Information sheet: Soy & isoflavones
- There is insufficient evidence for Cancer Council to make a recommendation on the consumption of foods containing isoflavones, including soy products, for cancer prevention.
- However, the available evidence does not suggest that these foods need to be avoided, including by breast cancer survivors.
- Caution is recommended in the consumption of traditional fermented soy foods preserved with salt (such as soy sauce, natto, and miso) as a probable link has been found between salt-preserved vegetables as traditionally prepared in East Asia and stomach cancer risk.
- Cancer Council does not recommend or support the use of supplements such as soy protein isolates or isoflavone capsules to prevent cancer.
Soybeans are a legume native to Asia. Soy can be consumed as whole beans (edamame) or processed into a variety of products.
Soy-based foods such as miso, natto, tempeh and soy sauce are created using traditional fermentation methods. Soy can also be processed without fermentation into a variety of food products including tofu, soy milk, textured vegetable protein, meat substitutes, soy breads and crispbreads, soy cheese, soy yoghurt, soy pasta, and soy additives used in non-soy foods.
Soybeans and soy products contain plant compounds called phytoestrogens that can act like a weak form of oestrogen in the body. Phytoestrogens can be classified into four groups(1):
- Isoflavones/isoflavonoids – found in legumes, with soybeans being the richest source
- Lignans – a constituent of dietary fibre and found mainly in nuts, seeds, legumes, cereals, vegetables and fruits
- Coumestans – found in sprouted beans, alfalfa, spinach and clover
- Stilbenes – found in red wine and peanuts
As oestrogen has been linked to certain cancers, there have been concerns that eating foods containing phytoestrogens may affect your risk of developing or recovering from cancer.
The World Cancer Research Fund (WCRF) have reviewed the available evidence on the association between the intake of foods containing isoflavones and the risk of cancer(2).
The 2017 review by WCRF concluded that there was not enough evidence on the link between the consumption of foods containing isoflavones and risk of pre- and post-menopausal breast cancer to make an evidence statement(2). In studies on dietary intake there was limited suggestive evidence that foods containing isoflavones decreased the risk of lung cancer in people who have never smoked(2) but they did not find sufficient evidence to make a recommendation(2).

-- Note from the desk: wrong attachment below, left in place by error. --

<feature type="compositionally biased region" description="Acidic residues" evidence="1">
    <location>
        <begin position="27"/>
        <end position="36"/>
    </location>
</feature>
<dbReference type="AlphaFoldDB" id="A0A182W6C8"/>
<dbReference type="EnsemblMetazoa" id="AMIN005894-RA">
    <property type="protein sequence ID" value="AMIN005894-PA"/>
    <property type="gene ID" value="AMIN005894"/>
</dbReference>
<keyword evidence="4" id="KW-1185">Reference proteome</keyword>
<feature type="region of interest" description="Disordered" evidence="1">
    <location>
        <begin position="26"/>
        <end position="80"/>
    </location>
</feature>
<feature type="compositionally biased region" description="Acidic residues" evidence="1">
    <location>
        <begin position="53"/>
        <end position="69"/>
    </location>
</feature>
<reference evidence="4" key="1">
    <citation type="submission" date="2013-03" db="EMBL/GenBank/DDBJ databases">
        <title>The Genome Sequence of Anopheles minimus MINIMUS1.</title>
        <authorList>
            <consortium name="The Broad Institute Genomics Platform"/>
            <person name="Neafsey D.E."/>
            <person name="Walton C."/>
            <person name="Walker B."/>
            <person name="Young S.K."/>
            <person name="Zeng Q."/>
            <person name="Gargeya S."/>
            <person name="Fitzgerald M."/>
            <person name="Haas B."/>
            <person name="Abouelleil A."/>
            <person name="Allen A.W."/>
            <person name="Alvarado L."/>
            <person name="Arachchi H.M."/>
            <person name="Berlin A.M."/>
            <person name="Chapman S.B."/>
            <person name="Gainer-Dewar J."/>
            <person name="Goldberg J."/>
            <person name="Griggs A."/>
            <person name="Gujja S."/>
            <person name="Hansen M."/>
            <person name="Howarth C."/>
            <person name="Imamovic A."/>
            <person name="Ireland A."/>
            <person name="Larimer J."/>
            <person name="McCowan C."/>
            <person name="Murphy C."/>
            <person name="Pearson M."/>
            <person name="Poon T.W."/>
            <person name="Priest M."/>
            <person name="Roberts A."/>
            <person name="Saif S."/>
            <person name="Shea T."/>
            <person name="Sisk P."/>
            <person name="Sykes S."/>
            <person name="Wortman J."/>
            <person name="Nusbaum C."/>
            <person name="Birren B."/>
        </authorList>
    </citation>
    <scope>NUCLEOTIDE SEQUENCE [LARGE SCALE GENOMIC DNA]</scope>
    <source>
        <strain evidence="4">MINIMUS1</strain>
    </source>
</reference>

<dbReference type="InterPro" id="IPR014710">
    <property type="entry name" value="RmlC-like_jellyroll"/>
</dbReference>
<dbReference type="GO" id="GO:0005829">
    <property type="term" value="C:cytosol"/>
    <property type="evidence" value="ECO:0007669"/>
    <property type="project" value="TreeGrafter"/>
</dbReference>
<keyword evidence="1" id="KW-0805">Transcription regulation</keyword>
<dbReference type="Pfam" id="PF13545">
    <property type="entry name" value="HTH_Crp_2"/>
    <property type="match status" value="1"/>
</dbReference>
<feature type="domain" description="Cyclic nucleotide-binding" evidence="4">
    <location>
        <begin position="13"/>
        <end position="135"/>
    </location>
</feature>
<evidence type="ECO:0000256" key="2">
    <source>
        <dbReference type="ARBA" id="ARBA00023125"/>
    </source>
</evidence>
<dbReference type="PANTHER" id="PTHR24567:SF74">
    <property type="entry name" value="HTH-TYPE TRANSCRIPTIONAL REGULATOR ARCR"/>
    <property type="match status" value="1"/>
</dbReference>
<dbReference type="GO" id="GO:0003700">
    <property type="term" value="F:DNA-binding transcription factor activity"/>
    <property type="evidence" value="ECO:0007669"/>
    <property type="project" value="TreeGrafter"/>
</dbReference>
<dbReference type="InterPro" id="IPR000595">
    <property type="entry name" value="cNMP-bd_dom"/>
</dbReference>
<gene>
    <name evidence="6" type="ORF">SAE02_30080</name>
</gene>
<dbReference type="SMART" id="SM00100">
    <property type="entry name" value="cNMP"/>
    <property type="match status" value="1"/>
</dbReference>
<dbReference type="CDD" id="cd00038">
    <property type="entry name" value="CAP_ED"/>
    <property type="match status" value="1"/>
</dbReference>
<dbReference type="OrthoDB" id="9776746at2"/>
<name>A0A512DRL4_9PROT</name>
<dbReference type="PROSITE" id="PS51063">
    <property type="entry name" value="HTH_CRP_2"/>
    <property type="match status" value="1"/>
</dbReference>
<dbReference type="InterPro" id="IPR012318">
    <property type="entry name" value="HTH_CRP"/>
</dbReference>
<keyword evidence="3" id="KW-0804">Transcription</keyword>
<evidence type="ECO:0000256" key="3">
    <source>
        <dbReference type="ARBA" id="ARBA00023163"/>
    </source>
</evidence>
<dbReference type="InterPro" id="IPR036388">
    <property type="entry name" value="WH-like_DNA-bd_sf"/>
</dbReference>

A 2014 review of the available evidence by the WCRF found that breast cancer survivors who ate more soy foods after diagnosis may have a lower risk of dying, however the evidence is listed as limited suggestive and not sufficient to make a recommendation(3).
The biological mechanism underpinning the observed relationships between isoflavone-containing foods and cancer risk is not entirely known. Isoflavones share a similar structure with a hormone (a form of oestrogen)(2). It has been hypothesised that isoflavones may reduce the activity of oestrogen by attaching to oestrogen receptors in the body (thereby blocking internally produced oestrogen from attaching to the receptor) or inhibiting oestrogen production(4). Isoflavones have been found in some studies to reduce the activity of cellular processes that promote cancer growth(4).
People who consume higher amounts of soy foods, dietary isoflavones and phytoestrogens generally have better diets, which could impact on any observed relationships found between these foods/food components and cancer outcomes(2).